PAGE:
In order to become a Fellow, potential candidates must complete a competitive application process that includes a description of a project that reflects their passion and interest.

Some of the past Pittsburgh initiatives include:

• Setting up permanent TB and Hepatitis B screening programs for homeless and jobless adults
• Educating parents and caregivers of special need children on oral health preventive measures
• Establishing an OB/GYN clinic that provides both preventative and acute reproductive care services for under-served women
• Training a network of community health liaisons for Pittsburgh’s Burmese refugee population
• Providing culturally competent legal counsel and referrals to Pittsburgh’s Hispanic community
• Coordinating care for inmates with mental health and substance abuse issues

Says past Schweitzer Fellow, Elizabeth Cole, Pittsburgh, “[The Fellowship] has changed the way I view myself as a future dentist; it has broadened my knowledge about the lack of access that many people in my community experience on a daily basis; it has expanded my network of relationships in the healthcare sphere; and it has allowed me to grow, develop, and learn from my amazing peers in the other health disciplines. I honestly feel like Pittsburgh might possibly be better from our year of service, but that we, as Fellows, are forever changed.”

Pittsburgh fellow Samantha Teixeira, a member of the inaugural Environmental Fellows cohort for PSFP’s Class of 2011-2012, was  the focus of a Pittsburgh Post Gazette article. Sam helped Homewood teens advocate for environmental changes in their community. By using PhotoVoice, the teens took pictures of what is positive in their community and what they would like to change.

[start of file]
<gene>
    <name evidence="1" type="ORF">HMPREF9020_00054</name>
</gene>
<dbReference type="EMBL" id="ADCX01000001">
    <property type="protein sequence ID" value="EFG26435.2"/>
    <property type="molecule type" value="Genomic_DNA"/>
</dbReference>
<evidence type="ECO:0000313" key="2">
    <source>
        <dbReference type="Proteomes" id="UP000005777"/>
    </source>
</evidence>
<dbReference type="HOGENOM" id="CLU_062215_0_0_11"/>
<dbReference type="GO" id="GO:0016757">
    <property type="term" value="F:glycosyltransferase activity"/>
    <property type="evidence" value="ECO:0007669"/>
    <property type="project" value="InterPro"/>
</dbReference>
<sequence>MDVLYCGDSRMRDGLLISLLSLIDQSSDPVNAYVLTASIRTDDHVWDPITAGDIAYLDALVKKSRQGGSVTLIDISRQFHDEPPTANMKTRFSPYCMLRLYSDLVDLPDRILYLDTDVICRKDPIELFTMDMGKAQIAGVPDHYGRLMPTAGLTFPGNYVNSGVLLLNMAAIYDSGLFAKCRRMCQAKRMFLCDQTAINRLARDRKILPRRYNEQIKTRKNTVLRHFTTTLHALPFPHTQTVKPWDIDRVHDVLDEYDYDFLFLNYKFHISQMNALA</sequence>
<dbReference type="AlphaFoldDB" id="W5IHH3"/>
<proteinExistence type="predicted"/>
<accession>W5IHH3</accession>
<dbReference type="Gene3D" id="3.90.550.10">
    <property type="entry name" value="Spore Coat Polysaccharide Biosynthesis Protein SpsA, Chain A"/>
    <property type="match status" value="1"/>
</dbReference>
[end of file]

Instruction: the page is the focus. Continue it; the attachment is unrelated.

Strong Women, Strong Girls of Pittsburgh was a winner of a Youth Service Challenge National award (one of seven in the nation) for the “Support a Cause” project developed and delivered by Pittsburgh Schweitzer Fellow, Jonelle Saunders as her Schweitzer project. After writing a curriculum about safe, healthy, and natural personal care products, Jonelle taught 3rd – 5th grade girls how to make them. The girls sold their products and donated their proceeds ($200) to Pittsburgh’s Homeless Children’s Educational Fund. While a Schweitzer Fellow, Jonelle was a graduate student at CMU’s Heinz College.

The overwhelming majority of Pittsburgh Fellows are not originally from southwestern Pennsylvania, but almost half of the fellows each year stay in SW Pennsylvania to launch their careers, or further their education.

And for these participants, once a fellow, always a fellow is the motto. Upon completion of the program, they are invited and choose to become Fellows For Life (FFL). The FFL Network of Schweitzer Fellowship alumni includes 2,500 physicians, nurses, lawyers, public health specialists, social workers, pharmacists, occupational therapists, and others in health related fields.

Simply Put – Your donation on Day of Giving to The Albert Schweitzer Fellowship Program will continue to support the efforts of young professionals as service leaders AND the valuable work they do through other community organizations.

  1. October 3, 2012 at 11:21 PM

    Keep working ,great job!

  1. October 3, 2012 at 7:59 PM